Construction law experts across Europe, the Middle East and Africa have discussed how the sector is adapting to high inflation and significant supply challenges through contractual, legal and other remedies.
Hosting a debate at the Official FIDIC Regional Contract Users’ Conference on 10 May 2023, FIDIC contracts committee chair Vincent Leloup made the point that inflation feels like a “blast from the past” in many countries, as he asked a panel of experts how things are being handled in different areas of the Europe, Middle East and Africa region.
How big a challenge is inflation?
Adriana Spassova, a partner at EQE Control OOD, told the international audience at the conference that on megaprojects in particular, it had become harder for contractors to provide materials and goods in sufficient quantities and that this had been exacerbated by extensive inflation.
To overcome this, she said that contractors needed to find ways to claim escalation or seek relief from employers through their contracts. That might include specific clauses allowing for adjustments with inflation, though she said that some projects had seen attempts to terminate contracts to avoid escalating losses and this was very bad for countries, clients and contractors.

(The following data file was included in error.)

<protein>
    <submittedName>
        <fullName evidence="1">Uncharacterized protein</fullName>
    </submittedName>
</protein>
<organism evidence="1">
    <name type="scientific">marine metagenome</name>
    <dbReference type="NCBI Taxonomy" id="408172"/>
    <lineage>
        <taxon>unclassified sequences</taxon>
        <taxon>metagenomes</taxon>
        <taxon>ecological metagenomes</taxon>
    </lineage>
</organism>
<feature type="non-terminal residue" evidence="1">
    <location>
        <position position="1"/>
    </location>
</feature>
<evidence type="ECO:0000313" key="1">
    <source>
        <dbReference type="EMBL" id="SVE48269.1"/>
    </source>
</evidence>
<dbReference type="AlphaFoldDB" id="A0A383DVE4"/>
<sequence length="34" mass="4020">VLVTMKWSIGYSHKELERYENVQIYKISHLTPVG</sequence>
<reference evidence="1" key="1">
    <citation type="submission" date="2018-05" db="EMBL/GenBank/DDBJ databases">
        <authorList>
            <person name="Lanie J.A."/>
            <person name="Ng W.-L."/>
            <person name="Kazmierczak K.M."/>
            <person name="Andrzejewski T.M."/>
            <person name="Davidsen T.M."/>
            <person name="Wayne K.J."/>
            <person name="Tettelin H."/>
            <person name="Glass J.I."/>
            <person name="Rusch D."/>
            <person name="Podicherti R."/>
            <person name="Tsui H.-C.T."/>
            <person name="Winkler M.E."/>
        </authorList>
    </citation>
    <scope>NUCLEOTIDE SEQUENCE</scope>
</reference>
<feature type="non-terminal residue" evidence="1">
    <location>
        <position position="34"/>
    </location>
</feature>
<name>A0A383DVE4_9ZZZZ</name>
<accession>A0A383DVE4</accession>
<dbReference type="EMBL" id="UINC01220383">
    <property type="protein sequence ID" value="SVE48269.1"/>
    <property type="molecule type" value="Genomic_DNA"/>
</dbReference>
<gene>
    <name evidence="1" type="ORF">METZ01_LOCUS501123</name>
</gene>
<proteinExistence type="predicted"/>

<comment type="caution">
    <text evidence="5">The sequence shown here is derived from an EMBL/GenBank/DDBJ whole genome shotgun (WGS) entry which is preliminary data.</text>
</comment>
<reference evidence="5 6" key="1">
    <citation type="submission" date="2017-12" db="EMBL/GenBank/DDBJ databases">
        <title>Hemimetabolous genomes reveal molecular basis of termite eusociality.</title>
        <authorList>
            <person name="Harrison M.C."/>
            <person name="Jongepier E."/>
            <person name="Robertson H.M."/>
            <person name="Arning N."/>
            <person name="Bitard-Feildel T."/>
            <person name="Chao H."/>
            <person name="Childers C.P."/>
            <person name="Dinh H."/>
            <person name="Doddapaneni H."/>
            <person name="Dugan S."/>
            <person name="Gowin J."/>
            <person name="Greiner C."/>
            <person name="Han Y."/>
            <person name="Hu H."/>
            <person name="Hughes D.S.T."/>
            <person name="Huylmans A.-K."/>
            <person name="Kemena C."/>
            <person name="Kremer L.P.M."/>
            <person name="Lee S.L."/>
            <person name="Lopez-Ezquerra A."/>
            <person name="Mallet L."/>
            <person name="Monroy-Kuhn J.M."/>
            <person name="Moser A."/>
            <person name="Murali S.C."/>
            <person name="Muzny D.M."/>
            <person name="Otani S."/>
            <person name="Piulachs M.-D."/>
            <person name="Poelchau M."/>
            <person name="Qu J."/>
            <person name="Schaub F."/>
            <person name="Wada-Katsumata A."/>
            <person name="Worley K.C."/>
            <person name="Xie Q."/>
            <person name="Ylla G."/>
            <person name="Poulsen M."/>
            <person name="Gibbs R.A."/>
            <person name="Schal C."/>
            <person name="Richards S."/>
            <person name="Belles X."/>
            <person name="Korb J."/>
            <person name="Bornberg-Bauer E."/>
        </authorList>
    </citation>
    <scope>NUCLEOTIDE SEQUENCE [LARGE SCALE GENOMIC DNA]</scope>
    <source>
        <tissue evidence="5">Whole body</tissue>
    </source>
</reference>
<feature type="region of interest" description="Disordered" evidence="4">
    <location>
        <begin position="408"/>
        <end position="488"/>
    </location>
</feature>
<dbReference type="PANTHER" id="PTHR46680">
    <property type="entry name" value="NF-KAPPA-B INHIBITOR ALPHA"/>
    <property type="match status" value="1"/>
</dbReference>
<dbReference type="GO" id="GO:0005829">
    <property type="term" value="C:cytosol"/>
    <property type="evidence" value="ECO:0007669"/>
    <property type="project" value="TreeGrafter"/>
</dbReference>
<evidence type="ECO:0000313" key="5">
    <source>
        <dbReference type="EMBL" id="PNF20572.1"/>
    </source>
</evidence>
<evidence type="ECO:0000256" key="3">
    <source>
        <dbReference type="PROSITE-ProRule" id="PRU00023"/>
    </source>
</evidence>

Refki El-Mujtahed, senior legal counsel at Besix Construct Group, painted a tough picture in the Middle East, saying that pandemic shutdowns saw restrictions on contractors sourcing labour and constraints on supply of materials. The global ramp-up after pandemic shutdowns then saw new shortages, with companies having to seek wider sources from around the world. Then there were serious shipping challenges, with costs rising dramatically. Finally, from 2022, he said there had been hyper-inflation of fuel, steel and other metal products.
While there was a view among clients that Covid was over and no longer required adjustments, El-Mujtahed said that by mid-2021 some clients were willing to mitigate exposure to higher prices through greater advanced payment to help secure materials, along with increased fees to cover the cost of importing, often from non-typical countries.